US Condemns Detention of Red Pepper Bosses
The US has added its voice to the series of condemnations against the detention of Red Pepper Publications directors and editors.
On Monday, a court in Kampala sent eight Red Pepper directors and editors to Luzira prison over a story on Rwanda-Uganda relations.
GENESIS OF RED PEPPER WOES
According to the story published at the start of last week, Uganda’s president Yoweri Museveni was plotting to overthrow Rwanda’s Kagame.
The eight appeared Monday before Buganda Road Chief Magistrates Court a week after their arrest and detention.
Red Pepper bosses were arrested last Tuesday and their offices put under lock and key.
The eight are:
Directors: Arinaitwe Rugyendo, James Mujuni, Johnson Byarabaha, Patrick Mugumya and Richard Tusiime;
Editors: Ben Byarabaha, Richard Kintu and Francis Tumusiime
CHARGES AGAINST RED PEPPER DIRECTORS AND EDITORS
Court has charged them with seven counts as read to them by Chief Magistrate Ereemye Mawanda:
- Disturbing the peace, quiet and right of privacy of President Museveni, Gen Henry Tumukunde and Gen Salim Saleh.
- injuring the reputation of Museveni, his broth Gen Salim Saleh and security minister Henry Tumukunde
- And subjecting them to hatred, contempt and ridicule.
PUBLICATION OF INFORMATION PREJUDICIAL TO SECURITY
- running a headline story regarding military operations, strategies and troop locations, which publication is likely to disrupt public order and security.
RED PEPPER TREASON CHARGES DROPPED
Court has however dropped treason charges against Red Pepper staff.
Last week’s Charge and Caution Statements had included treason charges.
NO BAIL FOR RED PEPPER BOSSES
Buganda Road Court Chief Magistrate James Ereemye Mawanda has remanded the eight to Luzira Prison.
The directors and editors will be jailed at Luzira until December 5, 2017.
Court denied their lawyers’ plea bail.
Max Mutabingwa and Kandeebe Ntambirwaki are representing the publication’s bosses.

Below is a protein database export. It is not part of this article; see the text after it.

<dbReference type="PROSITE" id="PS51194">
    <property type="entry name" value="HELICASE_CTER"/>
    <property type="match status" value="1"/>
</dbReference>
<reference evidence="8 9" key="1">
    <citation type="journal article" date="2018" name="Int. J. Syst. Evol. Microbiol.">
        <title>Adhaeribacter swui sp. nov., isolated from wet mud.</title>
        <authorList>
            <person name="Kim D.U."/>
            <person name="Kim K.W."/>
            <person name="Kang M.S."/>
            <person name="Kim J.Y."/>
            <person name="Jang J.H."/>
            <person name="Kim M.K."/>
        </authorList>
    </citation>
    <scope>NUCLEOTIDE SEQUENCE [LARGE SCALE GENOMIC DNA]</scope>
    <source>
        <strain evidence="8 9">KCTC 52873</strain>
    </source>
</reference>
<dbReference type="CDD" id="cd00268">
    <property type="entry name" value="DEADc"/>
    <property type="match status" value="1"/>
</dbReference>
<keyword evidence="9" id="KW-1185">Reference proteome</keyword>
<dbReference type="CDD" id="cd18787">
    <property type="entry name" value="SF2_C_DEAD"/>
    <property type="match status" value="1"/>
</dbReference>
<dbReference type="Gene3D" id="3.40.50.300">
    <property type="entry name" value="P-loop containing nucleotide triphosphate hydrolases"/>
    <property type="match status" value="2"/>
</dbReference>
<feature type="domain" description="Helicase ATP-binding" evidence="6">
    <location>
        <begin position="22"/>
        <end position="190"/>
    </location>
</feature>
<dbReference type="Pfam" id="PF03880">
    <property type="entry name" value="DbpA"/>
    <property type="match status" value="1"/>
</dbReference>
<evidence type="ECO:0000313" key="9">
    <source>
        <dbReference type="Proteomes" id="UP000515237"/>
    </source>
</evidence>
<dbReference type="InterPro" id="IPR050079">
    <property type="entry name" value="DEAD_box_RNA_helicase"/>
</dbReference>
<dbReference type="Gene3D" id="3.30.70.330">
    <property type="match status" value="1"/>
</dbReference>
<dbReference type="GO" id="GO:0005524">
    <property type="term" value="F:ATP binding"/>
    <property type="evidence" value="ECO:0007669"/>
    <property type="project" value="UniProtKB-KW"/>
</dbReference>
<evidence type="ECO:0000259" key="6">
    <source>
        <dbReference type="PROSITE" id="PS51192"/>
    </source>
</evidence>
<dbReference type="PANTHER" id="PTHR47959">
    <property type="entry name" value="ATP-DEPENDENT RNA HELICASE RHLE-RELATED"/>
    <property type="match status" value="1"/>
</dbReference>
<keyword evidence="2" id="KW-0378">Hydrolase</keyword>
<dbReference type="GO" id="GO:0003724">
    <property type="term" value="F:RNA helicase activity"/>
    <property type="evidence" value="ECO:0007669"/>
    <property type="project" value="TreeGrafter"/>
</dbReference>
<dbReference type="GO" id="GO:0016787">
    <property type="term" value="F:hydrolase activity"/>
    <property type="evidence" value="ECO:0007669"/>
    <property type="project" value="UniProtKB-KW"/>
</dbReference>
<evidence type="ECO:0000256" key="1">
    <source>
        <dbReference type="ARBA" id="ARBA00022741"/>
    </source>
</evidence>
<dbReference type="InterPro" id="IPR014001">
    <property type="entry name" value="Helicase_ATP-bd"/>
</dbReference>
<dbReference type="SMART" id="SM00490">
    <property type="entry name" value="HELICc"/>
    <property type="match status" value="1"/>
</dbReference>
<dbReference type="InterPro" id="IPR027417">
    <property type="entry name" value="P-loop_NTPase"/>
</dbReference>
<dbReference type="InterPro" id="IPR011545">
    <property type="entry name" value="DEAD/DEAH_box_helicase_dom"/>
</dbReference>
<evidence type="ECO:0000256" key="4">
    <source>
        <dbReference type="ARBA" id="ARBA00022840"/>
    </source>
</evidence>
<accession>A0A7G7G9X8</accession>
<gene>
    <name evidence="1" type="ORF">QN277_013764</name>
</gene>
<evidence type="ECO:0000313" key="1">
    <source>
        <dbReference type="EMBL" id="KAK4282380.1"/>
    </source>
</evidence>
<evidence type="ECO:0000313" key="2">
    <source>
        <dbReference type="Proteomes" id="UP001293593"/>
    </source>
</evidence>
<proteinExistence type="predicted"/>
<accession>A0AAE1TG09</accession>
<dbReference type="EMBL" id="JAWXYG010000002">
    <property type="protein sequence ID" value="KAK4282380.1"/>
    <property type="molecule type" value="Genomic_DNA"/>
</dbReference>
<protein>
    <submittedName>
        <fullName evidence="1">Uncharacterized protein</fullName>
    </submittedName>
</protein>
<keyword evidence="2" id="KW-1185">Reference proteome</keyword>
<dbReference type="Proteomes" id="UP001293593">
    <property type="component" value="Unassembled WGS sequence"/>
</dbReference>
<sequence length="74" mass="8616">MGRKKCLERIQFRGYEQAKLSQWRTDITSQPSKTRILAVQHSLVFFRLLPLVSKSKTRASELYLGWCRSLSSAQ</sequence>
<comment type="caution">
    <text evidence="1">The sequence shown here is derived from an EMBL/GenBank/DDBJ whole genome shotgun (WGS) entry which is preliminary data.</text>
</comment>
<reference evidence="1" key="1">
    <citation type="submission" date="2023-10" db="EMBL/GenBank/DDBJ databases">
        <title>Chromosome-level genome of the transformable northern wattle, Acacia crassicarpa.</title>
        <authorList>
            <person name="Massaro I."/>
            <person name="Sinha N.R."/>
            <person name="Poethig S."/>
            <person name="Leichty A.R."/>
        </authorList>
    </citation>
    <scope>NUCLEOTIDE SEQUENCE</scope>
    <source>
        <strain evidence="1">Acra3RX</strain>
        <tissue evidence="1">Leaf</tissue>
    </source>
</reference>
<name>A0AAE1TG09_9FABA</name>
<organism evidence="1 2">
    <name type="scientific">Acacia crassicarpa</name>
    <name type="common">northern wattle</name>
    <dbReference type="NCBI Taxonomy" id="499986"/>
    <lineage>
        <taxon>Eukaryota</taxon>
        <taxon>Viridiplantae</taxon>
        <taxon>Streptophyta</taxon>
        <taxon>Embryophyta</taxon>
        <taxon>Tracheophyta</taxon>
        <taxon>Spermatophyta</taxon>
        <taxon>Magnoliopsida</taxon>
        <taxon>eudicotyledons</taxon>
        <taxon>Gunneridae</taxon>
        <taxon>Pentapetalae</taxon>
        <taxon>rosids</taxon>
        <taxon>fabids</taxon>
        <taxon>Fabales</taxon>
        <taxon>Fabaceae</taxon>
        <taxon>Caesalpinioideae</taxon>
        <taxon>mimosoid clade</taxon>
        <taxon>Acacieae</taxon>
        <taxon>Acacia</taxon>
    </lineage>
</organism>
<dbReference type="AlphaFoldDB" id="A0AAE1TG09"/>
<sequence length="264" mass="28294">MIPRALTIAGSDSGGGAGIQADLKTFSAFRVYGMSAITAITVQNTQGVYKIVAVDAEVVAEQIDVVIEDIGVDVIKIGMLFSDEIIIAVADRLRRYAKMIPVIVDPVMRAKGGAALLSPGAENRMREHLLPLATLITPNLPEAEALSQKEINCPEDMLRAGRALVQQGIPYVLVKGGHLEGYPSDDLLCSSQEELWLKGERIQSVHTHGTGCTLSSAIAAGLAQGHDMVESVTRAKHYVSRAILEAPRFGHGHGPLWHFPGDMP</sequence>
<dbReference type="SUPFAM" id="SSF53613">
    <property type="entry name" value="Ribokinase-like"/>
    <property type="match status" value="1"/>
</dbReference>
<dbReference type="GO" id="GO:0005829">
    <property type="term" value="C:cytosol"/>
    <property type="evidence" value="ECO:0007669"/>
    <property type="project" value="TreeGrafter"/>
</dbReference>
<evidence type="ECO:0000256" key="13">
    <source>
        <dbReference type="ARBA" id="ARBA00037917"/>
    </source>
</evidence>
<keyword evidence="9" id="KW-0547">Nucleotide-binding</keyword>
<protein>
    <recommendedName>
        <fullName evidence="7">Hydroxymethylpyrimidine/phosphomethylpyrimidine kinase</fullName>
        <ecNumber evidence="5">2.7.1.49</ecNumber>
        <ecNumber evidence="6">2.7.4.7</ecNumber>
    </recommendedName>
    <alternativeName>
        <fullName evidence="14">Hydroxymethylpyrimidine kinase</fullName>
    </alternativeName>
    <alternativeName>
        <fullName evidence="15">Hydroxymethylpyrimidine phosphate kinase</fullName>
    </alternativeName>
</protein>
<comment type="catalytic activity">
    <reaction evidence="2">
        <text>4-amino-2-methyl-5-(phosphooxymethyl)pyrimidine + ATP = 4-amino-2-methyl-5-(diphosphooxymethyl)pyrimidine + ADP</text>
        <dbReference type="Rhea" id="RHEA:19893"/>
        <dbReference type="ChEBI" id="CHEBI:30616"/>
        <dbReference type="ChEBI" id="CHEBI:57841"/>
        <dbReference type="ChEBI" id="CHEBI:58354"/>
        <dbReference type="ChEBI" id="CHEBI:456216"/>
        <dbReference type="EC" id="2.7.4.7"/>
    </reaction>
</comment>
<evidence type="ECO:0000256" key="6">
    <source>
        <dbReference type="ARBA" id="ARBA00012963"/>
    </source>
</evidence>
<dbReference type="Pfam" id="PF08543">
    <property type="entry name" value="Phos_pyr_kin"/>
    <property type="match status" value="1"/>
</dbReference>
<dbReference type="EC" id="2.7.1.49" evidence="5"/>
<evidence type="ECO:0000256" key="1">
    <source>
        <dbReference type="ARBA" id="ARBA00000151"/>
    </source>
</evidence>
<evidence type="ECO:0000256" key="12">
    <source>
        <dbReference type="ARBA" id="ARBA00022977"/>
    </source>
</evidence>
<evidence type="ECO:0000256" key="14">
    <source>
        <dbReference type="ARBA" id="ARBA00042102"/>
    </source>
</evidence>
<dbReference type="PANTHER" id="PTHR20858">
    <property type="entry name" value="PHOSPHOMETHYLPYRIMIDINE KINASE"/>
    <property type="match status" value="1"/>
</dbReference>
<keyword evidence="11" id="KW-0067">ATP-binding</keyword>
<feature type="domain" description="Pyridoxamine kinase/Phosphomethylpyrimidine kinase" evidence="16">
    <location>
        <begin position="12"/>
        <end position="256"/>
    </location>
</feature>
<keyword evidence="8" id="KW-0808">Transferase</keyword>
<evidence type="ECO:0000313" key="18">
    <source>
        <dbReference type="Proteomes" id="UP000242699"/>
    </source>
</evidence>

ENTER US MISSION’S MALAC
US ambassador to Uganda Deborah Malac has condemned the arrests and detention, calling on Kampala to respect media freedoms.
Recent events involving the Red Pepper are part of a disturbing deterioration of #PressFreedom in #Uganda. Uganda’s Constitution guarantees freedom of the press and freedom of expression. We call on the Government of Uganda to safeguard these fundamental freedoms. https://t.co/n1nnRDzqJM
— U.S. Mission Uganda (@usmissionuganda) November 24, 2017
“Uganda’s Constitution guarantees freedom of the press and freedom of expression,” she said.
“We call on the Government of Uganda to safeguard these fundamental freedoms.”
CPJ ON RED PEPPER CASE
Meanwhile, the Committee to Protect Journalists (CPJ) has also condemned the arrest and detention of Red Pepper bosses, and closure of the tabloid’s offices.
Ugandan authorities should immediately release eight employees of the national newspaper Red Pepper who are being held in government detention without charge. https://t.co/gQB0CacXUx
— CPJ (@pressfreedom) November 23, 2017
“Uganda is trying to intimidate Red Pepper journalists and staff into silence with arrests and raids,” said CPJ Africa program coordinator, Angela Quintal from New York.
“Reporting on politics is not a crime. Journalists in Uganda must be able to report without fear of retaliation. We call on the Ugandan authorities to immediately release the Red Pepper editors and managers.”